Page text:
Contrary to popular belief, “nutrient deficiency” is typically not the reason behind your food cravings. Cravings are driven by the brain’s need for “reward” – not the body’s need for food. There are many reasons why we crave foods. Habit is probably the most common one. If you regularly have dessert at the end of your meal or raid the refrigerator late at night, that is a habitual behavior that your brain comes to expect. Other common reasons include:

  • Skipping meals and/or getting overly hungry
  • Not getting enough sleep
  • Triggers such as advertisements, social situations, the sight or smell of food
  • Emotional eating
  • Boredom

10 Tips to Control Cravings

Unfortunately, there is no “one weird trick” to stop cravings, but there are things you can do to reduce craving frequency and intensity and avoid giving in to temptation. 

1. Find a healthier substitute.

Are you craving something salty, sweet, or crunchy? Perhaps a piece of fruit drizzled with dark chocolate may keep your sweet tooth at bay. Popcorn can be a good alternative to chips.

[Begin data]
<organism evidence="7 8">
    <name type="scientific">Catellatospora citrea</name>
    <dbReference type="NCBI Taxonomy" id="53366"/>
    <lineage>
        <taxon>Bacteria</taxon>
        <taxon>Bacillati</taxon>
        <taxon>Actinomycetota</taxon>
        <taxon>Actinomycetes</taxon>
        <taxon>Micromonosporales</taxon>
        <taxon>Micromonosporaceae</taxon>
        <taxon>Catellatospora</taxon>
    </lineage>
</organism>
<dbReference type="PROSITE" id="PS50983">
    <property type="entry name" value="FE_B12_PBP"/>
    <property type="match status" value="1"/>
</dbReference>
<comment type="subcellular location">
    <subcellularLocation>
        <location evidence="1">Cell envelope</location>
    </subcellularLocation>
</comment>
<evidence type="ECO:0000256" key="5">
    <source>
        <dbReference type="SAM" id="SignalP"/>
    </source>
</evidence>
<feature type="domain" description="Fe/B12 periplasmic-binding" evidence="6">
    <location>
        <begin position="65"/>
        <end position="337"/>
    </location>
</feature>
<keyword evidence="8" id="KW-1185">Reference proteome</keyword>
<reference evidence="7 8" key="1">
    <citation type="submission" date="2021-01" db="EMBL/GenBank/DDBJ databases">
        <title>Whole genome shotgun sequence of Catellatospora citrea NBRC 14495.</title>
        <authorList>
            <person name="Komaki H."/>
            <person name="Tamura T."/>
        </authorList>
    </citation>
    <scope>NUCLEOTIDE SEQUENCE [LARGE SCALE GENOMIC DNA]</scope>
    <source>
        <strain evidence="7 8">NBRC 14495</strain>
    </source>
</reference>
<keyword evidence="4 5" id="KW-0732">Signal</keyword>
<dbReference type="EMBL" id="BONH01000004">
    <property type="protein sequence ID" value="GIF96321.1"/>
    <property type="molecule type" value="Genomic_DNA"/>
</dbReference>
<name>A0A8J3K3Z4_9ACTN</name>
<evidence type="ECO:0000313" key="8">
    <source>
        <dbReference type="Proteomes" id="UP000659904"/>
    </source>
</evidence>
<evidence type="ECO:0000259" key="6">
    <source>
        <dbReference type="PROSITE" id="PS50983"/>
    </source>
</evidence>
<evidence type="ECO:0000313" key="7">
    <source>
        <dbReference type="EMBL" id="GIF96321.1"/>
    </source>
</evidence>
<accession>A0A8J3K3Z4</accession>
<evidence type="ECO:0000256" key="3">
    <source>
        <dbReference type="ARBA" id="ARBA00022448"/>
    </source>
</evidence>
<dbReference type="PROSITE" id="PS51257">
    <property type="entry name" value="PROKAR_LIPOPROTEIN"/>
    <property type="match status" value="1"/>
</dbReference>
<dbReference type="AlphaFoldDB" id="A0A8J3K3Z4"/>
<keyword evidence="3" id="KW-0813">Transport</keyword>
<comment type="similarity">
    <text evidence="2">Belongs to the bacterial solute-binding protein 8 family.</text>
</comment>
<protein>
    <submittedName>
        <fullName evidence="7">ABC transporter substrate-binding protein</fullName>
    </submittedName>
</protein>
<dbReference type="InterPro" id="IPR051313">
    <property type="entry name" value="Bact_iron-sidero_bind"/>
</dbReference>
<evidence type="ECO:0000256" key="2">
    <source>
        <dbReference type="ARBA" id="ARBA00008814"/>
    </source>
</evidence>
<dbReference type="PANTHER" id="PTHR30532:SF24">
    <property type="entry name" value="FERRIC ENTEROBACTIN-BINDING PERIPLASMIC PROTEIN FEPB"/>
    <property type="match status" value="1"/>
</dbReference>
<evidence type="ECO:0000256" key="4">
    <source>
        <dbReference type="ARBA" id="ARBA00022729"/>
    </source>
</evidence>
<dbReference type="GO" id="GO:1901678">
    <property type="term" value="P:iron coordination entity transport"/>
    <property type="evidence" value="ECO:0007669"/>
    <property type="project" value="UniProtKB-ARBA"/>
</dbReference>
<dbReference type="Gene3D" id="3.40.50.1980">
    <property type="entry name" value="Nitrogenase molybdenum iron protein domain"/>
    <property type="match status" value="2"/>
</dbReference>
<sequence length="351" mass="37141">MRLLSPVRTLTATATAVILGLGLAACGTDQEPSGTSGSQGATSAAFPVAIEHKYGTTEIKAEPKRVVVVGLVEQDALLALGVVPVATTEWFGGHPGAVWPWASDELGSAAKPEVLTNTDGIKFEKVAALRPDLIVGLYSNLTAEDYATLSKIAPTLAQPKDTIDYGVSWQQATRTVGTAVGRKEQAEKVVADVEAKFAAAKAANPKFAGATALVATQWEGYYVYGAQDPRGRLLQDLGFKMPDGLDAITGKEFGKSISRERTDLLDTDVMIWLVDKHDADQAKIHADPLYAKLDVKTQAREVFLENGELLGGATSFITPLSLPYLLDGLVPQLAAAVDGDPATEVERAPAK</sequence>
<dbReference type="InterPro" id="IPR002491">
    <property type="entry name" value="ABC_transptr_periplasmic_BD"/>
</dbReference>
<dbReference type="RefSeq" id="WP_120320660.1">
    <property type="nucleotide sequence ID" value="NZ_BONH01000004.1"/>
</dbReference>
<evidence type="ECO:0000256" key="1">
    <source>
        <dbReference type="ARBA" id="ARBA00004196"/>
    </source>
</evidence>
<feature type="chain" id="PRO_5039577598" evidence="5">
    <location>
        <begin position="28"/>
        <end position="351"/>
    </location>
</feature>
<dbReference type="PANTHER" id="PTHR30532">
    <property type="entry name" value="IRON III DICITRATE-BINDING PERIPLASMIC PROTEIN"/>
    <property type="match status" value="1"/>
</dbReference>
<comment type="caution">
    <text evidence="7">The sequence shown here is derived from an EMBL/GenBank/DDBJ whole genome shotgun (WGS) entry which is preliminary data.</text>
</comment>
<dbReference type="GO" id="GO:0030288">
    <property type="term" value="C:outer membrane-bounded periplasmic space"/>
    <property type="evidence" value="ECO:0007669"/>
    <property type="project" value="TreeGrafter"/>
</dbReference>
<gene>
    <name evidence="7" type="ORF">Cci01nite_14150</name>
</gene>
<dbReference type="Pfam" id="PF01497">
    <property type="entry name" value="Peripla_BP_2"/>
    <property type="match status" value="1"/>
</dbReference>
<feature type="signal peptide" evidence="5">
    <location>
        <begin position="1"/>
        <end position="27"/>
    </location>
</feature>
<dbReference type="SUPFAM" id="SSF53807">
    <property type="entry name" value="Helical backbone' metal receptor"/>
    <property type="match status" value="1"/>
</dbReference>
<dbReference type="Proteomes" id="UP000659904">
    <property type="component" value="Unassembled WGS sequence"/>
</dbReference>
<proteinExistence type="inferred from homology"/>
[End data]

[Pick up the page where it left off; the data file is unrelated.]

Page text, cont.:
2. Learn to distinguish between hunger and cravings.

Before reaching for that snack, take a moment to think about what you really want. Are you experiencing signs of true hunger, or are you just bored? What triggered this craving?

3. Find a distraction.

ravings are usually fleeting. Do something to take your mind off of food. It may be especially helpful if you choose an activity that releases the same feel-good hormones in the brain. Go for a walk, chat with a friend, hug someone you love, or take a relaxing bath. Each of these activities triggers the release of happy brain chemicals.

4. Avoid triggers.